There are two major clinical assay formats widely used in molecular diagnostic laboratories. One of the formats are those tests developed by in vitro manufacturers and the other are assays developed by each laboratory (LDA), also known as home-brew assays.
2.1. TESTS DEVELOPED BY IN VITRO MANUFACTURERS This first category of tests is composed of kits developed by manufacturing companies to provide quality-controlled reagents for the performance of the entire molecular test for a determined clinical condition. For example, kits for monitoring patients diagnosed with human immunodeficiency virus-1 (HIV-1) infection through quantification of plasma HIV-1 RNA. These kits usually include the reagents necessary for nucleic acid isolation, amplification, and detection/quanti-tation. These complete kit assays usually include information about sensitivity, specificity, and tolerance limits for a particular clinical condition. They can be labeled by the manufacturer as FDA-approved, FDA-cleared, for research use only (RUO), or for investigational use only (IUO). Recently, we have seen the development and introduction of automated platforms for molecular diagnostic assays. A large number of these platforms have been developed by different in vitro diagnostic manufacturers, to provide automation for a single step or several steps of the testing procedure. Single-step automated instruments have been incorporated into molecular diagnostic laboratories, such as automated nucleic acid extractors, robotics for reagent preparation, and automated DNA sequencers. More recently, automated instruments that perform more than a single function have been developed and introduced in molecular diagnostic laboratories. An automated platform introduced by Roche Molecular Systems is the COBAS Amplicor® analyzer. This instrument contains a thermocycler for nucleic acid amplification, a 3D Cartesian arm with a gripper, heating blocks, wash stations, and even a colorimeter reader. It is anticipated that fully automated instruments will be developed and implemented in the near future. Analytical and clinical validation of these kits drastically differs depending on the labeling. Validation procedures will be discussed later.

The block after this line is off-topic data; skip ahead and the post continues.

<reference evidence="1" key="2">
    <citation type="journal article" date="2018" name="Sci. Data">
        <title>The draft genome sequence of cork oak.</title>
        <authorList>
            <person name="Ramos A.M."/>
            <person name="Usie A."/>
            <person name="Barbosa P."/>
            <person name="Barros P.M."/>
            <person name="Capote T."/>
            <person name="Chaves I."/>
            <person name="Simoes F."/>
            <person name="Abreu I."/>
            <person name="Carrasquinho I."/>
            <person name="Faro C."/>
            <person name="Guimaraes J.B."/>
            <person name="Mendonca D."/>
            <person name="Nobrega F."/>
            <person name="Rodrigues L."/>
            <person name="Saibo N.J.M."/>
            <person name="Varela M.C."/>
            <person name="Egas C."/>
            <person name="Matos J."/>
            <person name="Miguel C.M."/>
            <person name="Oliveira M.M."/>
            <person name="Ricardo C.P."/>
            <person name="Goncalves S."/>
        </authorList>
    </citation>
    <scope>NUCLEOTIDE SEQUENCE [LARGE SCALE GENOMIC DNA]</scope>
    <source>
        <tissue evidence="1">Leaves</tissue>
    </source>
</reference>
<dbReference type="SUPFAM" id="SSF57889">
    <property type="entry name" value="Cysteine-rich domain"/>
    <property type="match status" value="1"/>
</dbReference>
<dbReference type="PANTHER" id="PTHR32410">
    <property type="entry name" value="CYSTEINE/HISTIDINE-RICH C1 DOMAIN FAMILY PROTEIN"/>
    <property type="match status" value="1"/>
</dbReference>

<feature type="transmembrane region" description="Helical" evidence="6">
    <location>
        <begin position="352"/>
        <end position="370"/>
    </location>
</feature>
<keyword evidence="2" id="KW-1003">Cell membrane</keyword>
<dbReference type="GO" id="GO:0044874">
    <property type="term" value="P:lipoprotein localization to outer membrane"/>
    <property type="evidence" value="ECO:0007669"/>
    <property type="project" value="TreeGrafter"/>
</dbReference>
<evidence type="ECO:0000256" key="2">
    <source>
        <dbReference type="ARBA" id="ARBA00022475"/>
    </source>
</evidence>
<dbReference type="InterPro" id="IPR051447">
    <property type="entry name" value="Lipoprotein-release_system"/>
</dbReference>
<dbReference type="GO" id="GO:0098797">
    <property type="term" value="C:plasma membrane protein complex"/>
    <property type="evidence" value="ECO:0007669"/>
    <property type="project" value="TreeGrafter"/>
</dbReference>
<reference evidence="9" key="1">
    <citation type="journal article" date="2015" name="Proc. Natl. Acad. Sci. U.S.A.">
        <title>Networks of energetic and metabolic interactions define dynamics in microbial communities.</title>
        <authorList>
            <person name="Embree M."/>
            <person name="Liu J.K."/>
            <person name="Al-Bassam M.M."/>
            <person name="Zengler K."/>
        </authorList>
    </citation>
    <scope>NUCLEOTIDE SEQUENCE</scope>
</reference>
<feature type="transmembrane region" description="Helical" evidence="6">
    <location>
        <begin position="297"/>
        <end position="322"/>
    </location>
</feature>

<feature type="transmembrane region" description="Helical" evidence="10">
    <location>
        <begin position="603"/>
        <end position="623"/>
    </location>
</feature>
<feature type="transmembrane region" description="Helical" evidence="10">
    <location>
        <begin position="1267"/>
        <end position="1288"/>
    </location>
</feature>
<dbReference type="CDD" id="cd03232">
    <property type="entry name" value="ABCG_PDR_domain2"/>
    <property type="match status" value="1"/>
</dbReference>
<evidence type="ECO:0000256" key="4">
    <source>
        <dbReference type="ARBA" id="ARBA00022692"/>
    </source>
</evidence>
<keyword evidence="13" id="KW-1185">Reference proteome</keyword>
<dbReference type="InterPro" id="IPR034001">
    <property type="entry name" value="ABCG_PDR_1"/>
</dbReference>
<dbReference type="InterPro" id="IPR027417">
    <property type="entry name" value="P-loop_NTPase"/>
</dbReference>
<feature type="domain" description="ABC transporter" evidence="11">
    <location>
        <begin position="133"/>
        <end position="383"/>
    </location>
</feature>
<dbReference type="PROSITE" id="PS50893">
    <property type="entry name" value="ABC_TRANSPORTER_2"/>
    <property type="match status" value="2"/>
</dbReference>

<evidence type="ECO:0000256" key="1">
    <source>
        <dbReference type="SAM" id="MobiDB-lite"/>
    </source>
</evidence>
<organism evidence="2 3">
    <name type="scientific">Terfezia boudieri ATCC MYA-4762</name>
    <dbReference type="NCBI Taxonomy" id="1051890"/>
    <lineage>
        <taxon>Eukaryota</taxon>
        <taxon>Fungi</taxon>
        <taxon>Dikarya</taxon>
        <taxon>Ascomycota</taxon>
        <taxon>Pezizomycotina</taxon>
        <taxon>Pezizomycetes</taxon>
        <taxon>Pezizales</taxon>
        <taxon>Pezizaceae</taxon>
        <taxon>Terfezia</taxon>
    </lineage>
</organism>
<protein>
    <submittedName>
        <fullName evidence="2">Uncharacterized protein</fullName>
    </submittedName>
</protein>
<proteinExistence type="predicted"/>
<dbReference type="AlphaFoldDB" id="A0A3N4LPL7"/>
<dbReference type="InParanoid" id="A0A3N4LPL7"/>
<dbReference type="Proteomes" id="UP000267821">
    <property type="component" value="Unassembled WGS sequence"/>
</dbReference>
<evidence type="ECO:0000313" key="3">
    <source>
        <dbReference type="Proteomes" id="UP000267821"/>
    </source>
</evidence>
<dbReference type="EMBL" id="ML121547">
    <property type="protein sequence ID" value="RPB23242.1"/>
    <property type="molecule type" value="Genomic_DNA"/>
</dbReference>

2.2. LABORATORY DEVELOPED TESTS Laboratory developed tests are those tests (LDTs) fully developed and validated by the laboratory that performs them. They are also referred to as "home-brew" tests. Usually, these tests use a combination of reagents that are purchased separately from a variety of manufacturers. Each laboratory determines the performance characteristics of the assay for a specific clinical condition and a particular patient population. There are a number of different commercially available kits that are developed by a manufacturer to provide quality-controlled reagents to perform a particular step in molecular testing. For example, kits are commercially available for nucleic acid extraction, amplification reagents including controls, in vitro amplified nucleic acid detection systems, and so forth. In some instances, the laboratory develops a particular molecular test by combining two or more kits from the same or even different manufacturers for a determined clinical condition in a particular patient population. The analytical and clinical validation of the entire testing process is the responsibility of each laboratory. Analytical and clinical validation of each step and the entire procedure will be discussed in a later section.